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Hmm what do you think..

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(votes: 10)


I'm a new nurse with a (probably) pretty novice question, but here goes. Pt of mine in late seventies, admitted with ARF, UTI, dehydration, anemia, and COPD. Has hx. of an AAA that is currently inoperable. Over the last 3 days he has had 2-3+ pitting LE edema, BP's sometimes reaching over 200 systolic, 100 diastolic ( and PRN clonidine), SOB, and some crackles in the lower right lobe and heartburn. Both times of SOB his sat's have been 95%+ and his pressure WNL. No c/o tightness in chest or pain, just unable to catch his breath. No hx. of anxiety issues.

My nursing judgment had me worried so I called the doctor at 3am expecting SOMETHING from him, but got nothing other than clonidine. Not even a CXR or BNP! I gave him the exact list of symptoms that I wrote here but he did not seem concerned. I know the feeling of doctor's not listening to me, since I sound very young on the phone and am new. Meanwhile, this pt has continuously high BP's, renal issues and an AAA and edema that is unaffected by his current dose of torsemide. I really feel there is something more going on here but doc isn't concerned... I personally have no rapport with this doctor and I don't know how he practices since he has very few pt's at my facility. I think the poor guy needs more of a work-up but doctor is apparently waiting for him to go into (if not already) CHF or have an MI.

What do you think?


ETA: I also want to mention that his heart sounds were muffled. Not necessarily 'adventitious' (if that can be used as a cardio term), just somewhat difficult to auscultate. Every patient sounds different and some people are harder to heart than others, I guess due to their anatomy. Then again, I don't have a super duper cardiologist stethoscope either. Last edit by Cat_LPN on Jul 1, '10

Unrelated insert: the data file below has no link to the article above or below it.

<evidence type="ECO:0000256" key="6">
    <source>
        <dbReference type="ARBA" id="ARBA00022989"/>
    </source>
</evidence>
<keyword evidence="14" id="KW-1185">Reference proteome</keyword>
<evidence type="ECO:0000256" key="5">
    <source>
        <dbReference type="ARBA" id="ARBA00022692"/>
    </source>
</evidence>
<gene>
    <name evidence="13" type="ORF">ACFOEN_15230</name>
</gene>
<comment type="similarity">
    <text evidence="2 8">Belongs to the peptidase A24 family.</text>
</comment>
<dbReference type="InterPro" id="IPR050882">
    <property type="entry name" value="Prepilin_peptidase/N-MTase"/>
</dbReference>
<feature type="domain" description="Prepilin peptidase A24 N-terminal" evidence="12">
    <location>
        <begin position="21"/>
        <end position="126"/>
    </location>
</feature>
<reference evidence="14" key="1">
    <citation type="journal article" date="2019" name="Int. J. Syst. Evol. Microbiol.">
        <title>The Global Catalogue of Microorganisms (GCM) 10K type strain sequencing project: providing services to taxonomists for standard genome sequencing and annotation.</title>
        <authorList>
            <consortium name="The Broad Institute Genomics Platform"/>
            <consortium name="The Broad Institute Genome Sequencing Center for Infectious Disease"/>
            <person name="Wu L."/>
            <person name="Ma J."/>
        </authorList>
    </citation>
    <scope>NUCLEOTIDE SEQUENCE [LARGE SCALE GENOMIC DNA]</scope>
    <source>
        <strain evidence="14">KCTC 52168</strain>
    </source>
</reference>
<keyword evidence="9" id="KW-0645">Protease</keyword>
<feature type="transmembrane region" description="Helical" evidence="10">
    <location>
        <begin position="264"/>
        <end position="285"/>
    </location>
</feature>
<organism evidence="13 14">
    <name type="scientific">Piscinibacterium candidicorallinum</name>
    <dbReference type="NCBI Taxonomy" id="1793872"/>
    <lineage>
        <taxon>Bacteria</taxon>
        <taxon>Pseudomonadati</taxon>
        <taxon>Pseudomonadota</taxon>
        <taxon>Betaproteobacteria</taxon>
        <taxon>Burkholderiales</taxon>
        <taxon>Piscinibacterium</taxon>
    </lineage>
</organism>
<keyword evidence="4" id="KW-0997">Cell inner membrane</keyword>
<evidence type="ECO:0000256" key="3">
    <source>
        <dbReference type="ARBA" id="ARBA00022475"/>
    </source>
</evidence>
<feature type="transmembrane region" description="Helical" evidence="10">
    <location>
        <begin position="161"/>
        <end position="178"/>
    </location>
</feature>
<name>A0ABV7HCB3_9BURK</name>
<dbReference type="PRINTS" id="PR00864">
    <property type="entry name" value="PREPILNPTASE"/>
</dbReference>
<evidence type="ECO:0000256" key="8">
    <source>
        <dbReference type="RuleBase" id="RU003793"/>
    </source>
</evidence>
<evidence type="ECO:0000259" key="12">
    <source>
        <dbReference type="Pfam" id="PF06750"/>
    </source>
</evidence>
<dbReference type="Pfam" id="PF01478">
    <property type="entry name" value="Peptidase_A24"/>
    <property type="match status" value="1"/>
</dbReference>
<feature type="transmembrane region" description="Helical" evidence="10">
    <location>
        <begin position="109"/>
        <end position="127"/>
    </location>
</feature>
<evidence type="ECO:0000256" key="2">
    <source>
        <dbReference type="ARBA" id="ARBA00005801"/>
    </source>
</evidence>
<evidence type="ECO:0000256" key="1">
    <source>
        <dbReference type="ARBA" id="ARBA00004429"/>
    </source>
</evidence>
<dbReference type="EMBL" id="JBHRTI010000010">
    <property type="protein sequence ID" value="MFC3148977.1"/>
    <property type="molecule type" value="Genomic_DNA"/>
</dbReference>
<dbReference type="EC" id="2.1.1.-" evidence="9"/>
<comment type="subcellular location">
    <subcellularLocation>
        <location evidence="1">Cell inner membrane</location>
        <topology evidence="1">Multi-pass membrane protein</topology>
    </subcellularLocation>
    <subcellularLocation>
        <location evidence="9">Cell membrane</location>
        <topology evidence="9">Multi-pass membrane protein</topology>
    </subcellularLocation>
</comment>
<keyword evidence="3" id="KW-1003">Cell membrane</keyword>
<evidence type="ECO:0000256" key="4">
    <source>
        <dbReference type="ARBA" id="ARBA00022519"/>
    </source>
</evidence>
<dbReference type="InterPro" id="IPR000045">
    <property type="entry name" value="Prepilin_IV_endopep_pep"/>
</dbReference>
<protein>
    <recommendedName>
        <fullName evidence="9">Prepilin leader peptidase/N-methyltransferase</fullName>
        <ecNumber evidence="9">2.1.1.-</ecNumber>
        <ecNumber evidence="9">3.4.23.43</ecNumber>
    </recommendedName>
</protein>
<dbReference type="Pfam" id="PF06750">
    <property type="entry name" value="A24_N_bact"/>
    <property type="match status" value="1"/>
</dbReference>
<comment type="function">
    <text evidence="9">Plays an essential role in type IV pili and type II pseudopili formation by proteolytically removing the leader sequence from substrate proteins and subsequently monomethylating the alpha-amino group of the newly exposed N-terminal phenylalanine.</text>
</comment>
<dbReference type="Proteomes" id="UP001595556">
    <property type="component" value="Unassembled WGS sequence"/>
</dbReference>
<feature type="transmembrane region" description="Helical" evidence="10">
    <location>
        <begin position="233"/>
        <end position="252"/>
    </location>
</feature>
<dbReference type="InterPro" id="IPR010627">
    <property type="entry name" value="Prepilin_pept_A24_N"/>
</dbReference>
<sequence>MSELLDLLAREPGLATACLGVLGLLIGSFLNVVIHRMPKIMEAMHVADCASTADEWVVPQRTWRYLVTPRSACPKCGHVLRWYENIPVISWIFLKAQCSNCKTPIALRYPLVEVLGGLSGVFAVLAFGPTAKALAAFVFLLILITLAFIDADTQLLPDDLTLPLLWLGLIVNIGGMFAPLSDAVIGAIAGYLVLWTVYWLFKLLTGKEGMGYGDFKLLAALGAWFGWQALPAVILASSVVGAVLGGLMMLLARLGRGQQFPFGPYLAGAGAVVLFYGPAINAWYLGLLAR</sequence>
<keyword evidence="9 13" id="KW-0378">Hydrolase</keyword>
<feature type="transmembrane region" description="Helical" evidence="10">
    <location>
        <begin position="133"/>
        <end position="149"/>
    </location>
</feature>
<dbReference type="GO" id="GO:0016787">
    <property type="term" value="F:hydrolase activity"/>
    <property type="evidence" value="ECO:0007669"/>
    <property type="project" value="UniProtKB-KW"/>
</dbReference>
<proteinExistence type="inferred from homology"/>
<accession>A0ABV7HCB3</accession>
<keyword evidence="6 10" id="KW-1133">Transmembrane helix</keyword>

[FONT="Lucida Sans Unicode"]I'm worried about that AAA blowing with those hypertensive episodes. Also, methinks someone needs diuresis! How are his Renal Function labs? He may need dialysis. With the ARF, he probably isn't a candidate for heavy-duty lasix, but CHF is probably going to kill him quicker than renal failure.The muffled heart sounds make me think immediately of a pericardial effusion. If that's the case, we don't want his pressure to drop too much. There's a very delicate balance there! I'm not as worried about an MI in his case, but I think there are more than enough issues for some worry, that's for sure.

Comment:
Oh I loooooove docs that don't listen! Be persistent....remember that you are your patients advocate, you have the knowledge that is screaming at you there is something wrong with this pt., so by all means, be persistent with this doc. AND make sure that you are charting when you notify the doctor of pt. change in condition and the response (or lack of) he gives you.And don't be afraid to say "Dr. Jones, I really think that we need to get a CXR/BNP/ect on Mr. AAA because of ______________" I think this shows the doctor that your just not talking to hear yourself talk, but because you know there is something wrong.